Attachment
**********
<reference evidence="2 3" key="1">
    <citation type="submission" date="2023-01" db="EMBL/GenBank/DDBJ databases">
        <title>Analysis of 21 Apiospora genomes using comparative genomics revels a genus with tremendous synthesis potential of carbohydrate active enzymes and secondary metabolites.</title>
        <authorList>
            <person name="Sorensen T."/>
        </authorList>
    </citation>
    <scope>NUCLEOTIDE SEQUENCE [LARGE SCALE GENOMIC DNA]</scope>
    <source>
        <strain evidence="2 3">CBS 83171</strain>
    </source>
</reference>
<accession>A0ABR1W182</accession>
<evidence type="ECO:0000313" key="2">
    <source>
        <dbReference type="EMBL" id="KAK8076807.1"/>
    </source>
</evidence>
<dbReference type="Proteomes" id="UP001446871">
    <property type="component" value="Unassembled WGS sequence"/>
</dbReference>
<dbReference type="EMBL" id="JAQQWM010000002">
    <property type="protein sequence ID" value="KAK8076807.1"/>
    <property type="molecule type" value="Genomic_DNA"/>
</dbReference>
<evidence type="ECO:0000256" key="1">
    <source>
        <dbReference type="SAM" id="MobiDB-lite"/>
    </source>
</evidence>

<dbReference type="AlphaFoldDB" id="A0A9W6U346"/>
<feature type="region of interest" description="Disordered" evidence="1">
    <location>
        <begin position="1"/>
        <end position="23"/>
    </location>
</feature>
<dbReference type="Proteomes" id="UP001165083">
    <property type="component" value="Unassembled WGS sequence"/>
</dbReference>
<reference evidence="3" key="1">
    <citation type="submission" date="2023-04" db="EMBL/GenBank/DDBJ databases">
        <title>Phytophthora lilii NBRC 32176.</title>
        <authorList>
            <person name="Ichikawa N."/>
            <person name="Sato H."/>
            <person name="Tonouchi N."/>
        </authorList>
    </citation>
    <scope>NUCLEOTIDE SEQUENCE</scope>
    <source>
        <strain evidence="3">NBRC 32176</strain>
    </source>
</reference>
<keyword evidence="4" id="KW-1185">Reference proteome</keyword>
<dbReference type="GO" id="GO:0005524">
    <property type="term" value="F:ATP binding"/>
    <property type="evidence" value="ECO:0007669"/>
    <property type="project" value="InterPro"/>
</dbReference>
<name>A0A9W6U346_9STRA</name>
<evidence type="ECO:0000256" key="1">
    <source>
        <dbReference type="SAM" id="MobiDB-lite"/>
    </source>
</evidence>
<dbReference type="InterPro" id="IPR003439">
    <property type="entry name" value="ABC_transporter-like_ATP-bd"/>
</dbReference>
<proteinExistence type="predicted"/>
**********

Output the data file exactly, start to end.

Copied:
<reference evidence="2 3" key="1">
    <citation type="submission" date="2023-01" db="EMBL/GenBank/DDBJ databases">
        <title>Analysis of 21 Apiospora genomes using comparative genomics revels a genus with tremendous synthesis potential of carbohydrate active enzymes and secondary metabolites.</title>
        <authorList>
            <person name="Sorensen T."/>
        </authorList>
    </citation>
    <scope>NUCLEOTIDE SEQUENCE [LARGE SCALE GENOMIC DNA]</scope>
    <source>
        <strain evidence="2 3">CBS 83171</strain>
    </source>
</reference>
<accession>A0ABR1W182</accession>
<evidence type="ECO:0000313" key="2">
    <source>
        <dbReference type="EMBL" id="KAK8076807.1"/>
    </source>
</evidence>
<dbReference type="Proteomes" id="UP001446871">
    <property type="component" value="Unassembled WGS sequence"/>
</dbReference>
<dbReference type="EMBL" id="JAQQWM010000002">
    <property type="protein sequence ID" value="KAK8076807.1"/>
    <property type="molecule type" value="Genomic_DNA"/>
</dbReference>
<evidence type="ECO:0000256" key="1">
    <source>
        <dbReference type="SAM" id="MobiDB-lite"/>
    </source>
</evidence>

<dbReference type="AlphaFoldDB" id="A0A9W6U346"/>
<feature type="region of interest" description="Disordered" evidence="1">
    <location>
        <begin position="1"/>
        <end position="23"/>
    </location>
</feature>
<dbReference type="Proteomes" id="UP001165083">
    <property type="component" value="Unassembled WGS sequence"/>
</dbReference>
<reference evidence="3" key="1">
    <citation type="submission" date="2023-04" db="EMBL/GenBank/DDBJ databases">
        <title>Phytophthora lilii NBRC 32176.</title>
        <authorList>
            <person name="Ichikawa N."/>
            <person name="Sato H."/>
            <person name="Tonouchi N."/>
        </authorList>
    </citation>
    <scope>NUCLEOTIDE SEQUENCE</scope>
    <source>
        <strain evidence="3">NBRC 32176</strain>
    </source>
</reference>
<keyword evidence="4" id="KW-1185">Reference proteome</keyword>
<dbReference type="GO" id="GO:0005524">
    <property type="term" value="F:ATP binding"/>
    <property type="evidence" value="ECO:0007669"/>
    <property type="project" value="InterPro"/>
</dbReference>
<name>A0A9W6U346_9STRA</name>
<evidence type="ECO:0000256" key="1">
    <source>
        <dbReference type="SAM" id="MobiDB-lite"/>
    </source>
</evidence>
<dbReference type="InterPro" id="IPR003439">
    <property type="entry name" value="ABC_transporter-like_ATP-bd"/>
</dbReference>
<proteinExistence type="predicted"/>